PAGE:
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Pickelfarmer

Might be building a Garage..

31 posts in this topic

We might be building a garage this spring and I'm just wondering what I should do for the thickness of the concrete on the floor. I'm thinking 4 inches. Is that enough? Also do I need to have it on a foundation with footings or can it be a floating slab? This is going to be a detached garage and for cars and light trucks only. Thanks.

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4 inches more than enough get buy with 3. And a floating slab is ok.

One think for a floating slab and I think its the important part is the base below it. 4 to 6 inches of class 5 gravel pack with a plate compactor every 2 inches to desired depth. This will go along way in preventing cracks in the concrete slab.

Behindthehead is right check with local codes to make sure

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If you can get by with a floating slab, 4" of concrete will be plenty with the right base below. I pour approx. 10-15 floating slabs a year. Just make sure you have it done to your local codes as far as perimter footing depths and reinforcement requirements.

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Off topic, but Picklefarmer, signature line is priceless laugh

True story!!!! I was fishing with the little guy last summer and thats what I heard!! "Dad? Dad"? and I'm like, "What"? He goes,"I think my bobber just fell off". I was looking the other way, and at the time I had a bite of my own. I didn't look, I just asked," Why do you say that"? He says,"I can't see it anymore"!!!!!!!!!!!!!!! I turned and looked and sure enough,nothing. Turns out it was a small bass took it under LOL. In between laughs I told him to set the hook and REEL it in!!!!

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We did a floating slab when we poured a freind of mines garage.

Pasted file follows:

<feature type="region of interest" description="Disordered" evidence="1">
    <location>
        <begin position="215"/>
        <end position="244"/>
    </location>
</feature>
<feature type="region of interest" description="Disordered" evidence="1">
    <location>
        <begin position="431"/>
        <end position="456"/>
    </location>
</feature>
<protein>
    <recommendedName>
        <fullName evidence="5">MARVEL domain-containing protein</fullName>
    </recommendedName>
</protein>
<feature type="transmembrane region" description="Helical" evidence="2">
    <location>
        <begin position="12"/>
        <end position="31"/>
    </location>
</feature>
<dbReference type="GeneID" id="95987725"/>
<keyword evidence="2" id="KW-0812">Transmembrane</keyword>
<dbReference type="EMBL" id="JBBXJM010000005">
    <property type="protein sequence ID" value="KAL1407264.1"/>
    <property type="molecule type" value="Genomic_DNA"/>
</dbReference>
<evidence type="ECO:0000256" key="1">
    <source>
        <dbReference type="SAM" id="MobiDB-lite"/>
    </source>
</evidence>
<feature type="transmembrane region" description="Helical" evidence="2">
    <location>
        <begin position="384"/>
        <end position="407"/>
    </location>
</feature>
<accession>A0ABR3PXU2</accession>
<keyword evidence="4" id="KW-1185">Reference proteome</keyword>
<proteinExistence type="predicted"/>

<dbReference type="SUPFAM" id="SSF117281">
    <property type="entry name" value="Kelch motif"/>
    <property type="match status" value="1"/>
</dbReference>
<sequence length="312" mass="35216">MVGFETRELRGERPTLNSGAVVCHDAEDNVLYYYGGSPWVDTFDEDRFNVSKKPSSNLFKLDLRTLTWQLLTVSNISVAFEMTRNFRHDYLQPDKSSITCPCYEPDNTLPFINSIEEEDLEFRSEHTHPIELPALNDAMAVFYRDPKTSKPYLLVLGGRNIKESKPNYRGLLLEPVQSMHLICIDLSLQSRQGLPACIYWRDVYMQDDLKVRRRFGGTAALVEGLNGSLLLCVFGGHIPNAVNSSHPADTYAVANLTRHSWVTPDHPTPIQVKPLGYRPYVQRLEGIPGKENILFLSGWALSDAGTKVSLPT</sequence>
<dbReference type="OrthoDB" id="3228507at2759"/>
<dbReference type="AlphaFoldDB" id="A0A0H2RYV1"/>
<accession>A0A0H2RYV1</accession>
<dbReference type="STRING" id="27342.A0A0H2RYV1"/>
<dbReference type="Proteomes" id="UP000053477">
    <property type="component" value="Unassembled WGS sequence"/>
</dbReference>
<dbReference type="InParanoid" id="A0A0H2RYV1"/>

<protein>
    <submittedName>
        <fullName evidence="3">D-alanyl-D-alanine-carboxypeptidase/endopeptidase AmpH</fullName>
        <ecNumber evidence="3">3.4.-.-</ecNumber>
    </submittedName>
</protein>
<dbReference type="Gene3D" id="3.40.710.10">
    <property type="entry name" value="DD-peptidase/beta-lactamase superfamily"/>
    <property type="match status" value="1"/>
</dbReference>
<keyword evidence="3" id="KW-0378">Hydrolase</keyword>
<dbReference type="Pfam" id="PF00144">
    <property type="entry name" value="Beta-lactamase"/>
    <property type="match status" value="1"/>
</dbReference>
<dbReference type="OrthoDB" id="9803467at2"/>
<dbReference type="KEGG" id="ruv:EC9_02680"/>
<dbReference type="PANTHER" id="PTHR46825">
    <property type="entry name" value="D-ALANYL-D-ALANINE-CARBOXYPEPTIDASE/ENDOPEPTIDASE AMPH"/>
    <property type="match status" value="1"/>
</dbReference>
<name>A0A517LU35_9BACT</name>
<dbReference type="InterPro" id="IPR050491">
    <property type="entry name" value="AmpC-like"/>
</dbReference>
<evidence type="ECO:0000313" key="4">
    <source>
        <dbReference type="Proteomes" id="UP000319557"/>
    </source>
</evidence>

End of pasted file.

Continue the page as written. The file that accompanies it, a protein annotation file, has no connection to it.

Make the perimeter edges thicker, 10-12" and 4" everywhere else, and dont forget REBAR REBAR and MORE REBAR. Dont have to worry about cracks then.

Double check with local building codes before doing anything!

Building inspectors are like the police, if you catch them on a bad day, you will have an even worse day.

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No I don't think I will be putting in floor heat. I know I should but this is going to be a bare bones kind of garage. If I had a little more money I would love it but I just want to get something up to get in out of the weather in the winter and also somewhere to store stuff year round. I will check into what the building code is in my area. Thanks guys.

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I 2nd the tubing in the floor. I have to share a little story about my little guy. Back when he was about 3 i think. He was acking up and wasn't doing what he was told. So I told him it wasn't up for debate....he a gave me a strange look...So I asked him "Do you even know what debate is?" He goes "YEAH" what? "WORMS!!" I hit the floor laughing and had to give him a hug. I was so proud! LOL

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So I asked him "Do you even know what debate is?" He goes "YEAH" what? "WORMS!!" I hit the floor laughing and had to give him a hug. I was so proud! LOL

Now thats funny there grin The things they come up with??? I wish I could remember them all.